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Screen shot from an annual conference, which Planview held online. - 

TEXT OF STORY

Kai Ryssdal: The climate talks that are happening in Copenhagen do come with a little bit of irony attached. I mean, there they are, talking about global warming, after all the carbon-intensive flights to get there, the private limos whisking people to and fro, not to mention higher heating costs in a Danish winter.

In just another couple of years, though, this kind of international meeting could require no travel at all. Instead of planes, it's going to be the virtual events industry that's going to be taking off. Sally Herships has more.


SALLY HERSHIPS: Kim Stone works with Planview, a software company. Every year it hosts a conference for its clients. It's a big deal for the company. But this year...

KIM STONE: This year, we started hearing early that customers were getting their travel budgets cut, so they weren't going to be able to fly or have a hotel budget.

Planview was in a tricky position. It had already booked a hotel for the conference in San Antonio.

STONE: What do you do? Do you have the customers, just a handful of them come, and it's not quite what it usually is? Do you cancel entirely?

Stone says Planview didn't do any of those things. Instead it postponed the hotel reservation and went online. This way clients could cut out the travel costs by sending pixels not people.

Stone sent me a screen shot from the event. It looks like a modern convention hall in 3D. There are avatars -- mini-digital versions of you -- standing around talking to other avatars. You can click and go into different rooms for presentations or talks, just like at a real conference. Inside you watch videos or chat online.

STONE: You are immersed in a Web browser, in an environment, it looks very 3D, it's very interactive, you have multiple things going on the screen. You can see everyone who is in a particular room with you.

KARTIK HOSANAGER: Video conferencing and collaboration have really matured a lot over the last few years.

If you're willing to pay. Kartik Hosanager is a professor of Internet Commerce at Wharton. I tried to interview him using a variety of free video conferencing services but none of them worked. That's why he sounds so fuzzy.

HOSANAGER: Sally are you there?

Herships: I am, can you hear me?

HOSANAGER: If you are there, I am not able to hear you.

HERSHIPS: He can't hear me.

So eventually we gave up. If this had been a real virtual meeting the organizers would have known exactly when we logged off. They can track your every move, which, spooky as it sounds, can be a big advantage -- for a company.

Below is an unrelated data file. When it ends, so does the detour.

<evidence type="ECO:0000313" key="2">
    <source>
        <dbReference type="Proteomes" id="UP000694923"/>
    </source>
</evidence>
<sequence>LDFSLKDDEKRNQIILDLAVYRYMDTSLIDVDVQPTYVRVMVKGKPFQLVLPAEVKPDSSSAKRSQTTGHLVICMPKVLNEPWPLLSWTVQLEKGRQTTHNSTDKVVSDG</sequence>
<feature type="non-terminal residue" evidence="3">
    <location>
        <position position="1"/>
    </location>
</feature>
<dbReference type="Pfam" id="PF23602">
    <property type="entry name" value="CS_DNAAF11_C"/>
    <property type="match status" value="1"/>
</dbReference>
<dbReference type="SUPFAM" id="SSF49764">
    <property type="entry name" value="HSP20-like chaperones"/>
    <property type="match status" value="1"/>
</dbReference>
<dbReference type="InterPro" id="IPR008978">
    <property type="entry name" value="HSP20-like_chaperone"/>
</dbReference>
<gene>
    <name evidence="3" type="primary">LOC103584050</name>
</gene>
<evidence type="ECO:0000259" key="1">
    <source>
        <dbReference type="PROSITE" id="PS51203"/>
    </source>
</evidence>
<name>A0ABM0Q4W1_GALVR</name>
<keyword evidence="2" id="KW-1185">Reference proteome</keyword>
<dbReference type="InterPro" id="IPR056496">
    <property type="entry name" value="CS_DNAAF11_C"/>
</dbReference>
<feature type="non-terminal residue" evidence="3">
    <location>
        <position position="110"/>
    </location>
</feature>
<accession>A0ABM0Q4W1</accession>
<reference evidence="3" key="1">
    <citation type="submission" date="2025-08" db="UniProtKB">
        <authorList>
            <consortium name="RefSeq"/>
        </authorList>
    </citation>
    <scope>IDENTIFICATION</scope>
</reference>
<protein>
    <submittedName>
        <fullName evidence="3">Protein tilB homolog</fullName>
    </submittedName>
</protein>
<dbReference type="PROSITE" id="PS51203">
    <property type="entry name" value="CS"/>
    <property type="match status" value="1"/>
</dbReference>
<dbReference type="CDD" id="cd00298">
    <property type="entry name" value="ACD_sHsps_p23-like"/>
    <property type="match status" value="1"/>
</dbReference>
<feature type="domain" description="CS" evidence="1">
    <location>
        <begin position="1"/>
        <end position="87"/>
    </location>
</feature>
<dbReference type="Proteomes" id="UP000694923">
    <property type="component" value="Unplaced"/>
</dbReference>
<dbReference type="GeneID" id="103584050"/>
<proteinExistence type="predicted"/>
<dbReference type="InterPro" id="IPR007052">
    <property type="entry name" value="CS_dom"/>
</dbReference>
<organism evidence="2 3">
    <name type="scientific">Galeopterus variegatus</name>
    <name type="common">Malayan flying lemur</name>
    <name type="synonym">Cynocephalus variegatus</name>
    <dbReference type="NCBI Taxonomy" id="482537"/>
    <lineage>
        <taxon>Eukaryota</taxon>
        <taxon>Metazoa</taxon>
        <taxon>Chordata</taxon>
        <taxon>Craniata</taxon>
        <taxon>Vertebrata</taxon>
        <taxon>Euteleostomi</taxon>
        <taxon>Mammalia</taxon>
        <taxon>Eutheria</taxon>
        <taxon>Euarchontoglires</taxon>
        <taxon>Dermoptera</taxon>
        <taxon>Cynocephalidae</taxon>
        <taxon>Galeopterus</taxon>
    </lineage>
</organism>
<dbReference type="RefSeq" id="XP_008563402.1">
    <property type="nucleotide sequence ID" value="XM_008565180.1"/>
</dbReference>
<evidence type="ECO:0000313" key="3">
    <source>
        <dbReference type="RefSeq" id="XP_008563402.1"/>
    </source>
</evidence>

HOSANAGER: Here you know exactly what sessions the person attended. How long did they stay in each session. When did we potentially lose the interest of this person.

Hosanager says this kind of information isn't normally available at face-to-face meetings. It's one of the reasons companies are more interested in virtual events. Unisfair, the company that ran Planview's event, has doubled its list of big name clients from 45 to 90. And tech giant Cisco Systems is wrapping a $3 billion deal to buy the video conference firm Tandberg. But there are still advantages to meeting in person. I'll let this British Airways ad do the talking.

BRITISH AIRWAYS AD: Nothing beats the face-to-face meeting, the firm handshake, the eye contact, getting your actual foot in the door.

How do you make up for not meeting in person?

Mark Jeffery is a technology professor at Northwestern University. He says if you use a high-end video conference it can absolutely make up for not being in the room.

MARK JEFFERY: The power of the really high definition systems is that you get to see what they're feeling, their facial expressions, and it's not uncommon in these kinds of meetings when it gets done that people actually stand up and wanna shake hands because you get fooled into that you're actually there.

For companies looking to save this can sound like a great solution. So I asked Kim Stone if Planview will be going virtual from now on.

STONE: So here's the thing. The feedback was really positive for a virtual event: "That was great: this was wonderful. Thank you so much for doing this. But next year, we'd like to see you in person."

Internet commerce professor Kartik Hosanager says the key is to understand that virtual meetings are not meant to replace one-on-ones. Instead, he says, you should do some of both.

I'm Sally Herships for Marketplace.